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Top 8 Countries Hiring Caregivers 2021

Filipinos are known globally to be talented and skilled in many fields such as the arts, humanities, and most especially hospitality and healthcare. One of the professions in this field is caregiving. Like nursing, caregiving is a job taken up by a healthcare professional.

Many nations abroad recruit caregivers from the Philippines. What makes Filipinos stand out in the international market of hospitality and healthcare are characteristics that are ingrained in our Filipino culture.  Our deep respect for the elderly, proficiency in the English language, family-oriented lifestyle, ability to work hard, and resourcefulness are the traits employers usually admire about Filipinos. To be a caregiver, one must provide care to those who have difficulty in daily activities. These traits make Filipinos a perfect fit for the job!

Filipinos have been an integral part of the global healthcare community as early as the 1970s. Since then, local institutions have established training centers dedicated to developing our caregivers’ skills. Being a caregiver is a noble job, and Filipinos are recognized for their efficiency and compassion.

If you are an aspiring or experienced caregiver who would like to work abroad, here is a list of the top eight countries that are hiring caregivers in 2021.

1. Israel

Last November 2020, the Philippines Overseas Employment Administration (POEA) announced that Israel is looking to hire Filipino caregivers in 2021. The contract would last for a maximum of five years with a salary of around ₱75,000.

According to the Department of Labor and Employment (DOLE), out of the 500 vacancies announced by POEA and the Philippines Embassy in Tel-Aviv, 1,375 caregivers sent their applications through the e-registration database.

DOLE Secretary Silvestre Bello III assured the safety of overseas Filipino workers as deployment to Israel resumes amid the pandemic. With the gradual easing of travel restrictions, the government has deployed the first batch of around 48 caregivers in Israel last July. The deployment process was not without setbacks, as both the Philippines and Israel faced challenges with documents and flights due to the COVID-19 pandemic and heightened restrictions.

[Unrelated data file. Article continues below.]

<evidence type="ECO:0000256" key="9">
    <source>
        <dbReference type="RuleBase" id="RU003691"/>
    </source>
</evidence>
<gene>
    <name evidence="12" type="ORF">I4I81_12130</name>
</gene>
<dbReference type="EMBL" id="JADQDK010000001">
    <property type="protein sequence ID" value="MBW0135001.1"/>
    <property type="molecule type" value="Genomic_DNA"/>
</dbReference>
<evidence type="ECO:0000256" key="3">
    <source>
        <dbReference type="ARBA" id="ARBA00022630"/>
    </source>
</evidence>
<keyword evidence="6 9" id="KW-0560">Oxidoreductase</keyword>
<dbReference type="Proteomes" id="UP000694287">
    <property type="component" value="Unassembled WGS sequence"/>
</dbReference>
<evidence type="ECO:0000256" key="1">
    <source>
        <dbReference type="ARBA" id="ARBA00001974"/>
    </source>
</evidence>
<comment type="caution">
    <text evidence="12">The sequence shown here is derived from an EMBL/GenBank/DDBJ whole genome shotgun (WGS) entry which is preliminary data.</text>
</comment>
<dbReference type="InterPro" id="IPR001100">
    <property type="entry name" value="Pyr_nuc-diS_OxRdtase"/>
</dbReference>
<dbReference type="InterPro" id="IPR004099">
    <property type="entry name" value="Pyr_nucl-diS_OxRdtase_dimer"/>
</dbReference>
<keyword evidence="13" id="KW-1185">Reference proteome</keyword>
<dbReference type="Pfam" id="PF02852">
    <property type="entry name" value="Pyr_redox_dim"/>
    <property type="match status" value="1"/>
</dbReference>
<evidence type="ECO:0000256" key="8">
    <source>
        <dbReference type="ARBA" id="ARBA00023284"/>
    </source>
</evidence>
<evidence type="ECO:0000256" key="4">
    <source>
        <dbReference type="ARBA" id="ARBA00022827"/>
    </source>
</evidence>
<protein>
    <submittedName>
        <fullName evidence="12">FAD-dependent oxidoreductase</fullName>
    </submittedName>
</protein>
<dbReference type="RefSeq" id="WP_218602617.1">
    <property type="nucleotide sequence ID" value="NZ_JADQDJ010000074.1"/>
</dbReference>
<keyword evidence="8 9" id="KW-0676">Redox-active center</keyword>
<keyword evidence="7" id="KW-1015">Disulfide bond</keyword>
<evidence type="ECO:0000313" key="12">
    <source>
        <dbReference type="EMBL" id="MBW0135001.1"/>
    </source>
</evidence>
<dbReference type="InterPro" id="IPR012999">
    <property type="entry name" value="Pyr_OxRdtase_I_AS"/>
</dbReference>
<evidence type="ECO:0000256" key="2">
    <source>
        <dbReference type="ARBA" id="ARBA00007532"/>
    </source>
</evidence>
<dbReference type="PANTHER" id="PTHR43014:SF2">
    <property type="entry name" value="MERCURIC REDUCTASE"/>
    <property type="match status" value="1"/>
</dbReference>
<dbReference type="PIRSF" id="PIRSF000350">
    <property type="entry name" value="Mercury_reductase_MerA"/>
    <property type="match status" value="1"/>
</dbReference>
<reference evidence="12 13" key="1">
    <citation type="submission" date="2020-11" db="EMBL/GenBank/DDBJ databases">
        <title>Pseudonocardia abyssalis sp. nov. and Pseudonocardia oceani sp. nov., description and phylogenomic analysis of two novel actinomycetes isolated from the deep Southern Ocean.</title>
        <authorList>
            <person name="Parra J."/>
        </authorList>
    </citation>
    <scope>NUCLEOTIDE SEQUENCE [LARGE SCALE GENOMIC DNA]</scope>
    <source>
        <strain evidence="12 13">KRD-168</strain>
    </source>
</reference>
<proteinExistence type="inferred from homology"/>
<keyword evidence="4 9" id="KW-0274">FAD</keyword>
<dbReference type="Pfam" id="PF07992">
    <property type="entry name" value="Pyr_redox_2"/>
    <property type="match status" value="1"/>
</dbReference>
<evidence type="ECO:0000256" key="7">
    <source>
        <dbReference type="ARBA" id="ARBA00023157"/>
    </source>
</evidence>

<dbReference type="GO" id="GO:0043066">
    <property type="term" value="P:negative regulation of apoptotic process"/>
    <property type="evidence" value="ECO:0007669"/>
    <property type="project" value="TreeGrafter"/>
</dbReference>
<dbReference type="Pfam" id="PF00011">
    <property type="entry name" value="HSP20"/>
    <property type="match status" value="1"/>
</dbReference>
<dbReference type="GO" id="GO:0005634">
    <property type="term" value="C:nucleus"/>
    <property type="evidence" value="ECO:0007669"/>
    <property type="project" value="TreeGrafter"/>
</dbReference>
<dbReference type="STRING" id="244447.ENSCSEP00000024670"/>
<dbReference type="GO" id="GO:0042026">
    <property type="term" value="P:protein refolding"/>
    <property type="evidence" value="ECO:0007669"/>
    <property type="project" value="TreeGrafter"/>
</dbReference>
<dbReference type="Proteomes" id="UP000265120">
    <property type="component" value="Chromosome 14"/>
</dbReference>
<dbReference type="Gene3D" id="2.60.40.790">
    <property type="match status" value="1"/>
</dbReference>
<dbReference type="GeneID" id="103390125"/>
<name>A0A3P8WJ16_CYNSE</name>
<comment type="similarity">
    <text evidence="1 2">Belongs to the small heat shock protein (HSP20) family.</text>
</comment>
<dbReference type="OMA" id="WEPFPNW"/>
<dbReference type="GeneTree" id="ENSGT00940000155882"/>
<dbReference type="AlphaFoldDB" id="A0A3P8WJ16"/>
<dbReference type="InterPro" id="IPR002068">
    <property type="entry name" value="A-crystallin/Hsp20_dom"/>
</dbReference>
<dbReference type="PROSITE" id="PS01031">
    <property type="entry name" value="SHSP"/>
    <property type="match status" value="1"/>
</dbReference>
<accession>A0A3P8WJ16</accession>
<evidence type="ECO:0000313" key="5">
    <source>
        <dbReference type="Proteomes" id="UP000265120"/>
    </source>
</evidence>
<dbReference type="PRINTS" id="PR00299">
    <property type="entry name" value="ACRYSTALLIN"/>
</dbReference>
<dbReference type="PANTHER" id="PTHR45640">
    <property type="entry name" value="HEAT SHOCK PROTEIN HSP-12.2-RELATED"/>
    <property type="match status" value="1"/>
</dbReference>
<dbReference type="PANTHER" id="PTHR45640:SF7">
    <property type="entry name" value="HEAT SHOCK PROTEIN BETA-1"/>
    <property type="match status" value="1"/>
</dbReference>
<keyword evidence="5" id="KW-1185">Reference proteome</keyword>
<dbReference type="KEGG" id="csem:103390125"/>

POEA is now working on the deployment of the next batches of caregivers.

2. Japan

Japan is known for the rapid growth in its aging population. In other words, there are more senior citizens than the youth. Because of this, the need for caregivers for their elderly is in-demand.

Last June, the Japanese government announced that they are opening their doors to 32 nurses and 401 careworkers, with an average salary of ₱70,000. According to POEA’s official statement, careworker applicants must have a bachelor’s degree in Nursing (with or without a license) or graduate of four year-course but with TESDA National Certificate II in caregiving.

Unfortunately, Japan’s borders remain closed and deployment of OFWs has come to a halt due to COVID-19 restrictions. More information is to be released once Japan reopens its borders.

3. Canada

One of the most liveable countries in the world is an opportune place to be for caregivers. In 2019, the Canadian government released two home caregiver pilots with the intent to support immigrant caregivers. These programs allow caregivers to apply for permanent residency.

In fact, Canada’s immigration department announced that they aim to complete 6,000 permanent residency applications by the end of the year. Last May 6, Canada began to accept 30,000 new permanent residents, as long as they have had one year of work experience in similar and relevant roles.